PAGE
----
What Happened To Our $2.8 Trillion Social Security Trust Fund?

What Happened To Our $2.8 Trillion Social Security Trust Fund?

Looming Debt Limit Stand Off Could Threaten Your Social Security

Richard Chamberlin is an 87 - year - old with a mission. A retired Methodist minister living in Lancaster, Kentucky, Chamberlin is concerned about the state of Social Security and spear headed an effort to make sure Congress “repays” the money the government has borrowed over the years from the Social Security Trust Fund — about $2.8 trillion.

Like Chamberlin, virtually all Social Security recipients take a dim view of the fact that the Social Security Trust Fund doesn’t operate by the same set of rules that apply to trusts set up by banks for ordinary people. The Social Security Trustees issue a report on the financial state of the program every year, but the report is merely an accounting on paper. Other than the monthly payment people receive, there are no real cash assets sitting in accounts with the taxpayers’ names on them.

Social Security retirement, survivor, and disability benefits are funded primarily through taxes paid by workers and their employers, and the taxation of Social Security benefits received by the disabled and older Americans. For decades the amount of revenues paid in was greater than the amount of benefits paid out. During this period the government issued special non-marketable bonds, or I.O.U.s from the U.S. Treasury, to the Social Security trust funds, and used the excess revenues for other spending. The Social Security trustees refer to these bond I.O.U.s as “assets or reserves.”

The Trustees recently estimated that the trust funds hold about $2.8 trillion of special “assets.” Those special assets represent a promise to repay the trust fund, backed by the U.S. government. But today, when the federal budget is in deficit, that promise to pay Social Security recipients depends on three things— the willingness of Congress to:

  • borrow to repay the interest and principal on those I.O.U.s.,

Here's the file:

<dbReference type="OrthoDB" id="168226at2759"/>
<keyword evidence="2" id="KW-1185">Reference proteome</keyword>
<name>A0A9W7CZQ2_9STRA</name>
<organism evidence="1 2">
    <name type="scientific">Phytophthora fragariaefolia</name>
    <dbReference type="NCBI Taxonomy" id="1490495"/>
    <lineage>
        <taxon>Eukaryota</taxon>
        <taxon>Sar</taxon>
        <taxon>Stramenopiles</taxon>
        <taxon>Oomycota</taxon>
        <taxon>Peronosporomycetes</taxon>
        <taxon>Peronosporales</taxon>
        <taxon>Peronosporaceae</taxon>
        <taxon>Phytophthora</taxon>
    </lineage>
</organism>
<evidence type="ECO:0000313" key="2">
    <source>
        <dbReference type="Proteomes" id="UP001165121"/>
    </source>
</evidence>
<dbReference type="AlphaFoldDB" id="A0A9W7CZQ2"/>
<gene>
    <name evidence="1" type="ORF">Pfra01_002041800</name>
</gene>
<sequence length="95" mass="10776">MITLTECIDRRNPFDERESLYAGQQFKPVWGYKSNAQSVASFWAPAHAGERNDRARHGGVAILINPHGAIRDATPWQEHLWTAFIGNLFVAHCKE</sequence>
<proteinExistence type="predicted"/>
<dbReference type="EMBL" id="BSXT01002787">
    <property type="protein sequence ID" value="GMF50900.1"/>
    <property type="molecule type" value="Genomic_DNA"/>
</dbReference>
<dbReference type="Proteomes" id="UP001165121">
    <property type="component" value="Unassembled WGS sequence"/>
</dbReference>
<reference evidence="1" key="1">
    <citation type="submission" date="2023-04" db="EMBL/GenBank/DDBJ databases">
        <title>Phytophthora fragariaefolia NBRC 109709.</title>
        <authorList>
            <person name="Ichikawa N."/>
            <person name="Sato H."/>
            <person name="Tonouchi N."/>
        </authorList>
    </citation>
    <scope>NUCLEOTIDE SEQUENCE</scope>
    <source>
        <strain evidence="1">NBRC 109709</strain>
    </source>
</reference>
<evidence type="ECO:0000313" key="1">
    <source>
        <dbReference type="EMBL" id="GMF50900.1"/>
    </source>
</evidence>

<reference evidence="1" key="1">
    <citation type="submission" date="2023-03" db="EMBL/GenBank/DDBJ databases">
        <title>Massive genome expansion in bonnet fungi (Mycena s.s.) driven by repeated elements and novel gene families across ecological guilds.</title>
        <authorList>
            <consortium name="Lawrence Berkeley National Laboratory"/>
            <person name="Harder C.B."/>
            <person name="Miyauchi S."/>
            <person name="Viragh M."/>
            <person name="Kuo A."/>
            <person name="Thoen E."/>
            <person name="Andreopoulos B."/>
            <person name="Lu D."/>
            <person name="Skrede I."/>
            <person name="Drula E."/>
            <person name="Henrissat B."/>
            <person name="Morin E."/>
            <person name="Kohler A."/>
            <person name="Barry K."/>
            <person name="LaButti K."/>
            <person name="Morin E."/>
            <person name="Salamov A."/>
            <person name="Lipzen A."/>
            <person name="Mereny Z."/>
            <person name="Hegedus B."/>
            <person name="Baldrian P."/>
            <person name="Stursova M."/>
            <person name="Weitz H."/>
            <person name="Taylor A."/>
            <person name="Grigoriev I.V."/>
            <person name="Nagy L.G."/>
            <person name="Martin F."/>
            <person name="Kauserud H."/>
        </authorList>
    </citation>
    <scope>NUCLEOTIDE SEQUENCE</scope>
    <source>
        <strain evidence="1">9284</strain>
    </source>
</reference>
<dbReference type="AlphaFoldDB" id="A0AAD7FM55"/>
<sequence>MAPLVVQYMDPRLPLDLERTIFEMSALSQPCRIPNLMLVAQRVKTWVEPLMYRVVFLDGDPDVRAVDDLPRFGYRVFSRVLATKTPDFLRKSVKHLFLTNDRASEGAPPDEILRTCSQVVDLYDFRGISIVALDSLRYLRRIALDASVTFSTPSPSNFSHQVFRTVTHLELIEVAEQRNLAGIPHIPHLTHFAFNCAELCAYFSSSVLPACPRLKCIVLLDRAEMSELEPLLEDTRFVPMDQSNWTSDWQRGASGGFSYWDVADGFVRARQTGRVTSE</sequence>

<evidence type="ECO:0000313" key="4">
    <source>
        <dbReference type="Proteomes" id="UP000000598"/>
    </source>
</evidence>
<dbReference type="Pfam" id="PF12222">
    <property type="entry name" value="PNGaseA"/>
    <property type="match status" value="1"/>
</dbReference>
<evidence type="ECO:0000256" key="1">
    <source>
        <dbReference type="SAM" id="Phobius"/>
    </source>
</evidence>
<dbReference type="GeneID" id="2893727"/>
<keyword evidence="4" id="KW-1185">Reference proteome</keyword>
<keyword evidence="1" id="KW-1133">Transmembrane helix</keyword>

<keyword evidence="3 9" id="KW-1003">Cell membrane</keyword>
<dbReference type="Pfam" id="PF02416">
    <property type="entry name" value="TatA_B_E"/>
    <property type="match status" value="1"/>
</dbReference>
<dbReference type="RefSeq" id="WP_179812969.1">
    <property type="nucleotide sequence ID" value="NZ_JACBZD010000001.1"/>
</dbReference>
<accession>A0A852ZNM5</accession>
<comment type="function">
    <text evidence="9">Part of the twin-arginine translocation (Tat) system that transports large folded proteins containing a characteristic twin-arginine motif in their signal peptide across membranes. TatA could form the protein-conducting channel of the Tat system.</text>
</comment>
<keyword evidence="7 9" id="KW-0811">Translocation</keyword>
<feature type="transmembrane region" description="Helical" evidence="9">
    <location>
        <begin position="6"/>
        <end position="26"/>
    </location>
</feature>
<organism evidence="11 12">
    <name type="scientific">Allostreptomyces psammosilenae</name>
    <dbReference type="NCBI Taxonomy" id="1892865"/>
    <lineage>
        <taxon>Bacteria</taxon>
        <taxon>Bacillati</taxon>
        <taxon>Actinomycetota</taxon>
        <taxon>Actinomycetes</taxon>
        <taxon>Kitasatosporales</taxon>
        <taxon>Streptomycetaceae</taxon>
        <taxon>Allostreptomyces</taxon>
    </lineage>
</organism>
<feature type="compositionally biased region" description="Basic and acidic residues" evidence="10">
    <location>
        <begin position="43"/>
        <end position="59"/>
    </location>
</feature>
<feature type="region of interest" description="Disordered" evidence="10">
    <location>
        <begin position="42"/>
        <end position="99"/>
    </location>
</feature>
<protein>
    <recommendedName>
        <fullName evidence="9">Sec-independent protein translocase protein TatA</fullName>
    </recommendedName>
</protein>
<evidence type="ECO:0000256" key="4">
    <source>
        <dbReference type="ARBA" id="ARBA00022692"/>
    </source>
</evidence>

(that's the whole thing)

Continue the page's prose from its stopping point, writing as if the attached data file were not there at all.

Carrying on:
• to agree on fair and equitable tax changes, and
  • to stop wasteful spending and go after fraud and abuse.

Borrowing and raising the debt limit was severely put to the test in recent years when the federal budget bumped against the federal debt limit — something expected to happen again in November or December of this year. If Congress fails to come to an agreement to lift the federal debt limit, Social Security payments to all beneficiaries could be delayed, or benefits may not be paid in full.

Some members of Congress want big reductions in the federal budget deficit to slow or reduce the growth in the national debt. In debt limit negotiations in 2011 and 2013, Social Security Cost-of-Living Adjustment (CLAs) cuts were targeted as a key means to lower the growth in the deficit. But outrage from older voters, including TSCL’s members and supporters, sent lawmakers looking for alternatives. TSCL continues to be concerned that debt negotiators may try COLA cuts again.

Richard Chamberlin was successful in gaining unanimous support for his petition — something totally unheard of these days on Capitol Hill or the presidential campaign trail. Chamberlin’s petition was voted on and passed unanimously by both the Lancaster, Kentucky city council, and the Garrard County Fiscal Court, where he lives. TSCL is sharing Mr. Chamberlin’s story with Members of Congress in an effort to get a similar resolution introduced.

Efforts like these by Mr. Chamberlin can be highly effective in conveying what the voters want during tense debt limit stand - offs. “Petitions, letters to the editor, letters to Members of Congress, email, faxes, phone calls and attending town hall meetings all are a way we can get the message out and make our voices heard loud and clear,” says TSCL Chairman Ed Cates. “ “Let’s tell Congress ‘No broken promises! Money to pay benefits must be budgeted for, and that Social Security must be paid in full and on time!”

Sign a petition: No Budget Deal That Sells Out America’s Seniors!

Contact your member of Congress here.